Richard Eberhart





Born Richard Ghormley Eberhart, April 5, 1904, in Austin, MN; died after a brief illness, June 9, 2005, in Hanover, NH. Poet and educator. The works of Richard Eberhart brought him fame and honor. Two of his most famous poems, "The Groundhog," and "The Fury of Aerial Bombardment" can be found in many anthologies and collections. He won all of the most prestigious awards for poetry, including a Pulitzer Prize. In addition to writing poems, Eberhart also taught at Dartmouth College, inspiring his students to fully express themselves in poetry. Jay Parini, a professor at Middlebury College and a former colleague of Eberhart's, told the Los Angeles Times, "I saw so many poets come through his door and seek him out. He was a poet of real achievement."

Eberhart was born on April 5, 1904, in Austin, Minnesota. His father worked as a vice president for the George A. Hormel meatpacking company. Unlike many poets and writers, Eberhart's childhood was a happy one. The family home was a 40-acre estate, named Burr Oaks, which he would later use as a title for a volume of poetry.

Eberhart began his college education at the University of Minnesota, but after his freshman year, his mother died of cancer. His father lost the family fortune during this time as well. There was still enough money for Eberhart to complete his education, so he transferred to Dartmouth. After receiving his bachelor's degree, Eberhart worked as a crewman aboard a freighter in the South Pacific. He worked several odd jobs, including as a tutor for the son of the King of Siam, before pursuing a second bachelors degree at Cambridge University in England. He also earned a masters degree at Cambridge. He entered Harvard University for postgraduate work, but only stayed for a year. Eberhart also released his first volume of poetry, A Bravery of Earth. He embraced Romanticism in his poetry, but his use of short lines and irregular rhythms kept him from fully participating in the style. According to the Chicago Tribune, Eberhart told New Hampshire's Concord Monitor, "Poems … are milestones, to see where you were then from where you are now. To perpetuate your feelings, to establish them."

Though Eberhart strongly wanted a career in poetry, it did not pay the bills, so in 1933 he joined the faculty of St. Mark's School, a boys' school, located in Massachusetts. He taught English for eight years, and some of his pupils included Robert Lowell, also later a Pulitzer Prize winner, Blair Clark, future editor of The Nation, and Frank Parker, an accomplished artist. In 1941, he married Helen Butcher and joined the Naval Reserve. During World War II he worked as a gunnery instructor.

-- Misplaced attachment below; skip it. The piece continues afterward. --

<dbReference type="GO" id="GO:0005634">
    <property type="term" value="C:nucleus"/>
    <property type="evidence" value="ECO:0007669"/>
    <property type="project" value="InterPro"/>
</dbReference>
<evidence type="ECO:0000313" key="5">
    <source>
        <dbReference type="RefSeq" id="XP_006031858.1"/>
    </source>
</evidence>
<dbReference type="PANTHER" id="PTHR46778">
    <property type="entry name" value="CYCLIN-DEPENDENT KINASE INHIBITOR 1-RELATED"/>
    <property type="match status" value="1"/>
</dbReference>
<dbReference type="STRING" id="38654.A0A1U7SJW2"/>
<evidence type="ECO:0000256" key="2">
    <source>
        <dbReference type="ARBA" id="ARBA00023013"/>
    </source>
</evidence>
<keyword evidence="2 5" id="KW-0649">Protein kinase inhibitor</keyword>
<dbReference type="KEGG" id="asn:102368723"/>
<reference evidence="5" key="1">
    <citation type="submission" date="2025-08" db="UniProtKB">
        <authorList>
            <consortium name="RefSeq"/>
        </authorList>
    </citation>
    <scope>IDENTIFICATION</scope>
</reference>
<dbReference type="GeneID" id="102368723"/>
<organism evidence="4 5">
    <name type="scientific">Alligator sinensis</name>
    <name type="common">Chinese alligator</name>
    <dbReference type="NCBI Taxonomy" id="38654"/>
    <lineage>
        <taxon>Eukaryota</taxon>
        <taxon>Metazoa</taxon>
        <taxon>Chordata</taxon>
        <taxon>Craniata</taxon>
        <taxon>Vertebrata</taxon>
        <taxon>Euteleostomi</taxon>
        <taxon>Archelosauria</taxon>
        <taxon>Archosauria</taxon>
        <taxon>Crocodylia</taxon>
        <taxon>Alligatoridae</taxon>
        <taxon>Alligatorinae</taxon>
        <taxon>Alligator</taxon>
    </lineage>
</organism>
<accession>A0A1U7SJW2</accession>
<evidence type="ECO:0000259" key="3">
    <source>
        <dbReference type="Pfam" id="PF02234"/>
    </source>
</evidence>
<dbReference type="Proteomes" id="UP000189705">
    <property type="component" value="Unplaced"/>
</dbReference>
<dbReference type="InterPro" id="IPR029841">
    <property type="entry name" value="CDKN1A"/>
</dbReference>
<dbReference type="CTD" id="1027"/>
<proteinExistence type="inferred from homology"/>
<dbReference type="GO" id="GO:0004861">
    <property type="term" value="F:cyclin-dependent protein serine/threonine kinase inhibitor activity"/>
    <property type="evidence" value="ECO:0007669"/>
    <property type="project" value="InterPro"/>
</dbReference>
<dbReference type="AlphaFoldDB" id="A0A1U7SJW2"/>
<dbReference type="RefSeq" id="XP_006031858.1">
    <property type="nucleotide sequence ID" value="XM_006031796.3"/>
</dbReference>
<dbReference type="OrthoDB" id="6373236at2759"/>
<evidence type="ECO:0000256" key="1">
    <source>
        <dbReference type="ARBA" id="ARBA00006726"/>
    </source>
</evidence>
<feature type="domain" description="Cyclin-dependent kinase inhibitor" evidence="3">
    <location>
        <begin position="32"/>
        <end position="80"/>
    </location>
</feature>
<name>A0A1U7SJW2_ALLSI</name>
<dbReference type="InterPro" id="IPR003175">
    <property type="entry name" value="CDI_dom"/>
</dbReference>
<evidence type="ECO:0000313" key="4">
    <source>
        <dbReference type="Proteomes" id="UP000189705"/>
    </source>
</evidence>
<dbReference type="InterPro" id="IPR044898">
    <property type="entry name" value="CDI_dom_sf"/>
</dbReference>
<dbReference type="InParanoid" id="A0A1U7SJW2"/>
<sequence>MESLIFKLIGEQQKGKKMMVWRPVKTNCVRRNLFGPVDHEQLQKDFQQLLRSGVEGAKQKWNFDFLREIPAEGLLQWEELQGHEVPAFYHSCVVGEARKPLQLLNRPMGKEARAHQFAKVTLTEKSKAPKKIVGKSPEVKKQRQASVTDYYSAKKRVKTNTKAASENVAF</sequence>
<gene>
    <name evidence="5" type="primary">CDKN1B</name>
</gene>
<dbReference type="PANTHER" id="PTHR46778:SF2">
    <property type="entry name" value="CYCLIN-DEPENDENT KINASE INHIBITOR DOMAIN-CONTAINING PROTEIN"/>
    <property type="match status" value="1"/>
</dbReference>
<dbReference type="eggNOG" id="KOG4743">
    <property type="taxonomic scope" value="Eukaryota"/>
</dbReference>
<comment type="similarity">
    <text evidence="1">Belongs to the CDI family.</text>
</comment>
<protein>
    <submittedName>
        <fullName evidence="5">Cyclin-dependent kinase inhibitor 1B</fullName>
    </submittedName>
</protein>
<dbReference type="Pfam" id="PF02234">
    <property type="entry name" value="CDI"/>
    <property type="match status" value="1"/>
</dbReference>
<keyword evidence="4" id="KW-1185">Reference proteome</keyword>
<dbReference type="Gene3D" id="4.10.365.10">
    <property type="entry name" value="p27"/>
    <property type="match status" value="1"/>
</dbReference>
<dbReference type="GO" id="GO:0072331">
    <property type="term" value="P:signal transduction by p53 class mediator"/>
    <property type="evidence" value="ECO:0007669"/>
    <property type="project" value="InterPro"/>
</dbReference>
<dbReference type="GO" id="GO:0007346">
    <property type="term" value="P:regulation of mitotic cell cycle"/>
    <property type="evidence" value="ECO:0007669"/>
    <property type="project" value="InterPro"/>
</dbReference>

After the war ended, Eberhart worked for the Butcher Polish Company, his in-laws' family business. After several years, he returned to the world of academia, first teaching at Princeton. He taught at several universities, before becoming a writer-in-residence at his alma mater, Dartmouth, where he would remain full-time until 1970, and part-time until 1981.

Eberhart also continued to release several volumes of poetry, including Reading the Spirit, Song and Idea, Burr Oaks, Great Praises, The Quarry: New Poems, Fields of Grace, and Maine Poems. Eberhart also wrote plays, and was a founder of the Poets' Theater. He also helped many aspiring poets, including Allen Ginsberg of the Beat Generation. Eberhart celebrated each new generation of poets, but he himself was considered old-fashioned and continued with his usual style throughout a career that spanned six decades. Eberhart also lectured at numerous colleges and universities, accepted several guest teaching positions, and held readings at various locations. From 1959 to 1961, he was the Consultant in Poetry for the Library of Congress (a precursor to the poet laureate position).

In the world of poetry, there are four major awards and Eberhart won all of them. In 1962 he won Yale University's Bollingen Prize for distinguished achievement in American poetry. Following the release of Selected Poems, 1930-1965, Eberhart was awarded the Pulitzer in 1966. In 1977, he won the National Book Award for Collected Poems, 1930-1976. Eberhart also received the Frost Medal from the Poetry Society of America in 1986. He was a fellow of the Academy of American Poets and a member of the National Institute of Arts and Letters.

In addition to his love of poetry, Eberhart was an avid outdoorsman. He cross-country skied until the age of 90. Every year he and his family summered in Maine, where he enjoyed boating and was usually seen ferrying friends and colleagues around. After a short illness, Eberhart died at the age of 101 in his home in Hanover, New Hampshire on June 9, 2005. He was preceded in death by his wife, and is survived by his daughter, Gretchen, and son, Richard, as well as six grandchildren. Sources: Chicago Tribune, June 13, 2005, sec. 1, p. 9; Contemporary Poets, 7th ed., St. James Press, 2001; Independent (London), June 16, 2005, p. 39; Los Angeles Times, June 14, 2005, p. B10; New York Times, June 14, 2005, p. A21.

Ashyia N. Henderson



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